Despite plenty of religious subjects in his work, Feigin was an atheist. In his late interviews he stated that the older he grew (he was 104 when he died) the more certain he became of the idea that “there is nothing more beyond this life.” With the help of Christian subjects, Feigin tried to answer eternal questions about the origin of the universe with his work, such as “Where are we from? Who are we? Why did we come here? What is the sense of being?”. Within his works there are several variations of “Calgary”.

Feigin, You’ll be hung, 1971

On the painting “In the Torture Chamber” from the series “Damnation of the War” and “You Will be Hung” (1975, 100 x 80 cm, oil, foil, cardboard), there are three bodies in the background of masonry. Each is a distinct color. The figures of carmine-red judge and yellow counselor condemn the convict, the man sentenced to die, who is holding his head painted in rich blue. The painter metaphorically reminds us of the history of Christ.  The nimbus around his head is made with foil. It is as shiny as the Byzantine mosaic in Cecilia. Not knowing the name of the work one might suppose that it was inspired by the Bible, but the painter refers to World War II. There is another interpretation of the painting:  The yellow figure is an executioner with the hood, the red is the hung man with folded arms on his chest and a noose around his neck, and the blue one is the Christ covering his head with his hands in horror, unable to watch the manslaughter.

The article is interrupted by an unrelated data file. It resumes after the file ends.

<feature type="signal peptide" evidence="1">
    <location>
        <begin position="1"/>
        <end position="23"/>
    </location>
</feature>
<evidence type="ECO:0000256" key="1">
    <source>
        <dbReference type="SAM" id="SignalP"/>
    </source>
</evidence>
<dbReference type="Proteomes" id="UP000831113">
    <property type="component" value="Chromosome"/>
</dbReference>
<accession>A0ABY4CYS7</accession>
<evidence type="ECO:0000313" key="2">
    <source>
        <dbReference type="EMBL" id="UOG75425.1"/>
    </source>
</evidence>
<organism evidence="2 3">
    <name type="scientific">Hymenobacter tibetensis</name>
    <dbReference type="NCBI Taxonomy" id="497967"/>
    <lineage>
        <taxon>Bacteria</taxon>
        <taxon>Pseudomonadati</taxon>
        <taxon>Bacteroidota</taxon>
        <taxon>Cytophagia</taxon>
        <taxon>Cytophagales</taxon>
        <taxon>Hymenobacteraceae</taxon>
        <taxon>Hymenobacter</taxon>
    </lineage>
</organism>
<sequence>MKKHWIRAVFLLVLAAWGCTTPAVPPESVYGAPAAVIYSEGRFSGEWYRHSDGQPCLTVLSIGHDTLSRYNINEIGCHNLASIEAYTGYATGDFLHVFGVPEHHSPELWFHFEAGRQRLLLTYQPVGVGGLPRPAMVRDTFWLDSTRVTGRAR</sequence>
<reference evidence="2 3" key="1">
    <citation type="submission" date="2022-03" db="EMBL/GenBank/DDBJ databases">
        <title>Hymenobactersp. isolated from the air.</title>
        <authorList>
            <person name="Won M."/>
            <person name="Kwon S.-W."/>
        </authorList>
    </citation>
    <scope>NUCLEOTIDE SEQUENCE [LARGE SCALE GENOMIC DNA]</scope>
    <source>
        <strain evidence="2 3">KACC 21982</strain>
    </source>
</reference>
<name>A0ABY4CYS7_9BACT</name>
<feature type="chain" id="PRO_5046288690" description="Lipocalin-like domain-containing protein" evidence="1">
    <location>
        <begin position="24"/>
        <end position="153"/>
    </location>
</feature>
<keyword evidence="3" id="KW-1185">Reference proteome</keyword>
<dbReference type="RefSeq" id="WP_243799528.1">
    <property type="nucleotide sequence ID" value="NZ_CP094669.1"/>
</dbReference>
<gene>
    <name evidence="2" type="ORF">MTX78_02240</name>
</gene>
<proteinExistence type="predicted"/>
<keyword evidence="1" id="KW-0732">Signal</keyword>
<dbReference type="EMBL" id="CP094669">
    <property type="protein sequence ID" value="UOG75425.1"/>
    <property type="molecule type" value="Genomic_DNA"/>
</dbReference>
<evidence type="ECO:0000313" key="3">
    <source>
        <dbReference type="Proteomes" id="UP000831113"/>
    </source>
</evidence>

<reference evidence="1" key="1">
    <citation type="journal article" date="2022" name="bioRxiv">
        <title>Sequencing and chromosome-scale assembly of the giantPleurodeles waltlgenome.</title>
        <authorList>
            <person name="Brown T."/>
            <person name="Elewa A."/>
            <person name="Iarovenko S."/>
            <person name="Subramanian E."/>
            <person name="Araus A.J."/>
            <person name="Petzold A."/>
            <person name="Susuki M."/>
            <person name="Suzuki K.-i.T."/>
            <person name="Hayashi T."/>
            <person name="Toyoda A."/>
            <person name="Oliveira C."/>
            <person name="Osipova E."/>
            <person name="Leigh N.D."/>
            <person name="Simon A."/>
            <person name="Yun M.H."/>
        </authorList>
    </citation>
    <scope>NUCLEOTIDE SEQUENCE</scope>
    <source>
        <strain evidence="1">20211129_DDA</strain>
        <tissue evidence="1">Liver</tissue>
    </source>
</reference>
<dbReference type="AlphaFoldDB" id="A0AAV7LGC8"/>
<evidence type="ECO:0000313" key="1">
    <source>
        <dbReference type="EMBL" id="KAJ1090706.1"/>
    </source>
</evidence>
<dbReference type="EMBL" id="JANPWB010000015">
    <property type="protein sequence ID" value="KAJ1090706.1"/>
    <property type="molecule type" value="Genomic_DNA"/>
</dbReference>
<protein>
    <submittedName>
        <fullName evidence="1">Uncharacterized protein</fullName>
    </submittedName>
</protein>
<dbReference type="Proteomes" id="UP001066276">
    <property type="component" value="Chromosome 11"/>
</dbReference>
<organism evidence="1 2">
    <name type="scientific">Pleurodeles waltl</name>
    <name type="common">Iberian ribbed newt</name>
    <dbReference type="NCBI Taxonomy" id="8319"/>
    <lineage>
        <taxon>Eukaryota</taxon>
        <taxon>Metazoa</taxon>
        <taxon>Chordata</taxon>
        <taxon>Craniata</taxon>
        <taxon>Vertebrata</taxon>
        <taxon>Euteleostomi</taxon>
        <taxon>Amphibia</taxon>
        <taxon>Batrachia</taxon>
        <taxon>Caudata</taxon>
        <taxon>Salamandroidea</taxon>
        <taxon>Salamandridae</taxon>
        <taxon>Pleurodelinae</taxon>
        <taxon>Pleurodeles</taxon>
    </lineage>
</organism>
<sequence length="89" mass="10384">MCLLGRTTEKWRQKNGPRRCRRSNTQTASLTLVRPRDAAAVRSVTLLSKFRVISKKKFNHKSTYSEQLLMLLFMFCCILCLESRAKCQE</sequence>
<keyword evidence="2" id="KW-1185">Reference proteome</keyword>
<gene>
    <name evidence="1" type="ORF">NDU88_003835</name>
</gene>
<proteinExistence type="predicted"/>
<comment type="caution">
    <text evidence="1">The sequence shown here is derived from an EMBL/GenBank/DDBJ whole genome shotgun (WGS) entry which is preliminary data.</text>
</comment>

Feigin, Confession, 1970